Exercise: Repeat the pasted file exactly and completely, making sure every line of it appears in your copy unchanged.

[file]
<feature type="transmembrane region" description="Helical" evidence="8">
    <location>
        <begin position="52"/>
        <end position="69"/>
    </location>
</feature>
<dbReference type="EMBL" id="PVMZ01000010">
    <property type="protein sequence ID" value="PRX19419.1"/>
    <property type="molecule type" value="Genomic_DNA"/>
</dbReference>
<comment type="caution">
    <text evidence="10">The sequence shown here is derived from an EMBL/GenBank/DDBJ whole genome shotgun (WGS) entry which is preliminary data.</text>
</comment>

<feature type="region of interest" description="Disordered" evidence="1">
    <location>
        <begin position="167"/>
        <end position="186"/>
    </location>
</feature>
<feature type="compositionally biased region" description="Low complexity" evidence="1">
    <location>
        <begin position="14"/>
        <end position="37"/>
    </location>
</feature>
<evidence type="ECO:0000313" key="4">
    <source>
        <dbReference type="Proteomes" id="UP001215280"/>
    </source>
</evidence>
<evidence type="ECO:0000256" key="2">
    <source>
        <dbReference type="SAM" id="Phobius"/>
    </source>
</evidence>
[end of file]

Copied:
<feature type="transmembrane region" description="Helical" evidence="8">
    <location>
        <begin position="52"/>
        <end position="69"/>
    </location>
</feature>
<dbReference type="EMBL" id="PVMZ01000010">
    <property type="protein sequence ID" value="PRX19419.1"/>
    <property type="molecule type" value="Genomic_DNA"/>
</dbReference>
<comment type="caution">
    <text evidence="10">The sequence shown here is derived from an EMBL/GenBank/DDBJ whole genome shotgun (WGS) entry which is preliminary data.</text>
</comment>

<feature type="region of interest" description="Disordered" evidence="1">
    <location>
        <begin position="167"/>
        <end position="186"/>
    </location>
</feature>
<feature type="compositionally biased region" description="Low complexity" evidence="1">
    <location>
        <begin position="14"/>
        <end position="37"/>
    </location>
</feature>
<evidence type="ECO:0000313" key="4">
    <source>
        <dbReference type="Proteomes" id="UP001215280"/>
    </source>
</evidence>
<evidence type="ECO:0000256" key="2">
    <source>
        <dbReference type="SAM" id="Phobius"/>
    </source>
</evidence>